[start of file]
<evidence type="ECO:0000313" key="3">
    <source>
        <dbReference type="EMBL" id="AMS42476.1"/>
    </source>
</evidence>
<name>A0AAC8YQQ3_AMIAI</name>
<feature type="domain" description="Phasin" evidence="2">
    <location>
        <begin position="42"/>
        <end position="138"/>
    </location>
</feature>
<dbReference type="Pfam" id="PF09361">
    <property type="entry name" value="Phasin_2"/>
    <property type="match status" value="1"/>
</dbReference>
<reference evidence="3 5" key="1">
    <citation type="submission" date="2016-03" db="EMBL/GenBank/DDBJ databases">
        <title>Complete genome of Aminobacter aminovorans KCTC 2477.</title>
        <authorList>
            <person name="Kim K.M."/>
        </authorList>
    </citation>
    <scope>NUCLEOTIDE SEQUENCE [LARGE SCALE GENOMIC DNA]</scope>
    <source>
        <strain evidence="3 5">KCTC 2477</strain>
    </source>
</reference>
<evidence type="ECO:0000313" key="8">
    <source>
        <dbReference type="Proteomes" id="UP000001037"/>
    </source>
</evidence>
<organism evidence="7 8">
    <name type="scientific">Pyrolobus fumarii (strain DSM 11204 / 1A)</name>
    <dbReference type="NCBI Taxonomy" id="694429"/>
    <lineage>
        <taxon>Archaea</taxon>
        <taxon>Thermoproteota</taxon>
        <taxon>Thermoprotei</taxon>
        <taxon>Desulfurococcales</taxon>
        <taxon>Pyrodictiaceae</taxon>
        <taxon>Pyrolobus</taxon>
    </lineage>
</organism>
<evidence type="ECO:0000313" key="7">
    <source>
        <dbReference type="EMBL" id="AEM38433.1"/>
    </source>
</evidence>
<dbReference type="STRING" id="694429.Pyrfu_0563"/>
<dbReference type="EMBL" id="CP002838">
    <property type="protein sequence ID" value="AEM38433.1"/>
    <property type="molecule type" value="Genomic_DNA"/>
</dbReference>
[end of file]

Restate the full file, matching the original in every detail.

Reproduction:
<evidence type="ECO:0000313" key="3">
    <source>
        <dbReference type="EMBL" id="AMS42476.1"/>
    </source>
</evidence>
<name>A0AAC8YQQ3_AMIAI</name>
<feature type="domain" description="Phasin" evidence="2">
    <location>
        <begin position="42"/>
        <end position="138"/>
    </location>
</feature>
<dbReference type="Pfam" id="PF09361">
    <property type="entry name" value="Phasin_2"/>
    <property type="match status" value="1"/>
</dbReference>
<reference evidence="3 5" key="1">
    <citation type="submission" date="2016-03" db="EMBL/GenBank/DDBJ databases">
        <title>Complete genome of Aminobacter aminovorans KCTC 2477.</title>
        <authorList>
            <person name="Kim K.M."/>
        </authorList>
    </citation>
    <scope>NUCLEOTIDE SEQUENCE [LARGE SCALE GENOMIC DNA]</scope>
    <source>
        <strain evidence="3 5">KCTC 2477</strain>
    </source>
</reference>
<evidence type="ECO:0000313" key="8">
    <source>
        <dbReference type="Proteomes" id="UP000001037"/>
    </source>
</evidence>
<organism evidence="7 8">
    <name type="scientific">Pyrolobus fumarii (strain DSM 11204 / 1A)</name>
    <dbReference type="NCBI Taxonomy" id="694429"/>
    <lineage>
        <taxon>Archaea</taxon>
        <taxon>Thermoproteota</taxon>
        <taxon>Thermoprotei</taxon>
        <taxon>Desulfurococcales</taxon>
        <taxon>Pyrodictiaceae</taxon>
        <taxon>Pyrolobus</taxon>
    </lineage>
</organism>
<evidence type="ECO:0000313" key="7">
    <source>
        <dbReference type="EMBL" id="AEM38433.1"/>
    </source>
</evidence>
<dbReference type="STRING" id="694429.Pyrfu_0563"/>
<dbReference type="EMBL" id="CP002838">
    <property type="protein sequence ID" value="AEM38433.1"/>
    <property type="molecule type" value="Genomic_DNA"/>
</dbReference>